Assessing the impact and effectiveness of the Aid for Trade (AfT) initiative in Ghana, this report uses nine indicators to measure whether AfT has delivered on its key mandate to provide “additional, predictable, sustainable and effective financing” for building developing countries’ capacity to trade.
The indicators include:
- AfT Funds Trajectory—This aspect of the study looks at the flow and nature of funds Ghana received, asking whether they are: “additional”—do they constitute new financing; “predictable”—do donor pledge amounts match what is ultimately dispersed; and what is the nature of the funds—grants or loans?
- Ownership—Analyzing the situation both in theory and in practice, the level of ownership covers three broad elements: the extent to which trade is mainstreamed into national development priorities; the extent of national-level coordination and stakeholder involvement in trade issues; and the sustainability of AfT projects.
- Alignment—This aspect of the study looks at: 1) whether donor programs are aligned with Ghana’s development strategies, national priorities and trade development priorities, 2) development partners’ use of country systems/parallel implementation structures, and 3) provision of “untied aid”.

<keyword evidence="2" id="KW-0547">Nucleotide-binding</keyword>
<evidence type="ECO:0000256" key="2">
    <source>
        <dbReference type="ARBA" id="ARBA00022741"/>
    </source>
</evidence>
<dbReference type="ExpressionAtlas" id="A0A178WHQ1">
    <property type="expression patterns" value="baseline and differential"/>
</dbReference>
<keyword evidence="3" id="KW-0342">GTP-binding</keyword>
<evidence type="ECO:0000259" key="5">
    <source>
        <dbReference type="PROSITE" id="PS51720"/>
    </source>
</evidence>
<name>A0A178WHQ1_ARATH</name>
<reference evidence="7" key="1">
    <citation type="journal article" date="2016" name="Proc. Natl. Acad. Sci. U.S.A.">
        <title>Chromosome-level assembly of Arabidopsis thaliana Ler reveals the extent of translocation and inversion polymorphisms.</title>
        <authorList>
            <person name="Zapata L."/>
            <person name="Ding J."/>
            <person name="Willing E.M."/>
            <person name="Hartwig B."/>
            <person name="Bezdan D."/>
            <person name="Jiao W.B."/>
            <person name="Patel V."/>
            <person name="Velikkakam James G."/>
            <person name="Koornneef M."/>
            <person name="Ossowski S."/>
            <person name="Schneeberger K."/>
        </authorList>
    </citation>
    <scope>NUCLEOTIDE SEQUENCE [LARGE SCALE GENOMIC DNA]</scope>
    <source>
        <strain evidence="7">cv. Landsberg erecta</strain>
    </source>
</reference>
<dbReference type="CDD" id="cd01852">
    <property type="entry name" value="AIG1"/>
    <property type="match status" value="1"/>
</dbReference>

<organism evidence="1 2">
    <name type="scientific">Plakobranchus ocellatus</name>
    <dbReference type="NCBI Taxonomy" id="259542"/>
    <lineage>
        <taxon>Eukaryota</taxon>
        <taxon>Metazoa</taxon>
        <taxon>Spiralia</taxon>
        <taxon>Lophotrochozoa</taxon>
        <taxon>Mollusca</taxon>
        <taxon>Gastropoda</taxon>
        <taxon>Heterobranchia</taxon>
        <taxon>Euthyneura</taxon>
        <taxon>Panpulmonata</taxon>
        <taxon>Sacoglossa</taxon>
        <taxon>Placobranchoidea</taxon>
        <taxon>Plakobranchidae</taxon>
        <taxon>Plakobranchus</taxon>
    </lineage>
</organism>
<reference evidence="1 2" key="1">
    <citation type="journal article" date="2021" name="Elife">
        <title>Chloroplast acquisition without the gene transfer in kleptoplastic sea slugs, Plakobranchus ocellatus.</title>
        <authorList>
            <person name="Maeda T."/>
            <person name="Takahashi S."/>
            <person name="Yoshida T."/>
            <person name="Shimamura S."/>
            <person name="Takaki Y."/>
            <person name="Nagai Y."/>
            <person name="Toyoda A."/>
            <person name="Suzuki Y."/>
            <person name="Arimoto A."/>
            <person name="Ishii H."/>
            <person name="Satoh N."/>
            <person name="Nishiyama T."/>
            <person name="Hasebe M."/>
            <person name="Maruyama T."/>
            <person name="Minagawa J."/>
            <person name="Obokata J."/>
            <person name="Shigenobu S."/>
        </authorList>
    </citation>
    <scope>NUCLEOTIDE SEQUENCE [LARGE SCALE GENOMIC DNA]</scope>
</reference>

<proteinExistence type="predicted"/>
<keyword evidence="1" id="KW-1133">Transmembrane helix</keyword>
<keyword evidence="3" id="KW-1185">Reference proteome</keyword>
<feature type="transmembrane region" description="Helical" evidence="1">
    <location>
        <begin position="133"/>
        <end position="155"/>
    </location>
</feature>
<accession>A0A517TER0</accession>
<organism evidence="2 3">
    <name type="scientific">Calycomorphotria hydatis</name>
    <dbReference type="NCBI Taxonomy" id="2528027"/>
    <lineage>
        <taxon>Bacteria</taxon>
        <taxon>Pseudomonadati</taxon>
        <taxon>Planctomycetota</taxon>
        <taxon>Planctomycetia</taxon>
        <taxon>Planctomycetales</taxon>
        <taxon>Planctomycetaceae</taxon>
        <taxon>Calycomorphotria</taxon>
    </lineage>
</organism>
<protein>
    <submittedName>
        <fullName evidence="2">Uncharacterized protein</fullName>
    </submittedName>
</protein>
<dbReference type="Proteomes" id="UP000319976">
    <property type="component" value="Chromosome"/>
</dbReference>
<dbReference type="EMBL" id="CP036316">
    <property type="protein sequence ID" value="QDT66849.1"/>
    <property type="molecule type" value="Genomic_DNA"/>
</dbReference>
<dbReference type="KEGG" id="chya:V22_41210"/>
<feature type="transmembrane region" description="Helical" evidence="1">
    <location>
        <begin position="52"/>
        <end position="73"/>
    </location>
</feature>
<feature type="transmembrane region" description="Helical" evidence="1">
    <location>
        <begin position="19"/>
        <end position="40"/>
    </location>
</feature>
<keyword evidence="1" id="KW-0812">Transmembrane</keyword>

- Donor coordination—The assessment looks at the level of intra-donor coordination, particularly joint funding mechanisms through the Pooled Fund for the PSDS II.
- South-South cooperation—The data on non-traditional donors (NTDs) is limited. This study looks at stakeholder perceptions on the increasing role of NTDs.
- Absorptive capacity—This section evaluates the capacity of Ghanaian institutions to utilize aide resources.
- Environmental sustainability—This aspect of the study looks at how much environmental issues are incorporated into AfT projects.
- Macro-level impact—This section looks at AfT’s contribution to trade performance.
- Micro-level impact—This section includes an in-depth analysis of the performance a regionally-oriented AfT development project based in the northern regions of Ghana, the poorest regions of the country.
Overall, the assessment demonstrates that AfT has been partially effective and has generated some positive impact. However, the gains are limited, mainly because of systemic, procedural and human resource related factors arising from both the internal and external political economies.
This study was prepared for the International Center for Trade and Sustainable Development (ICTSD).
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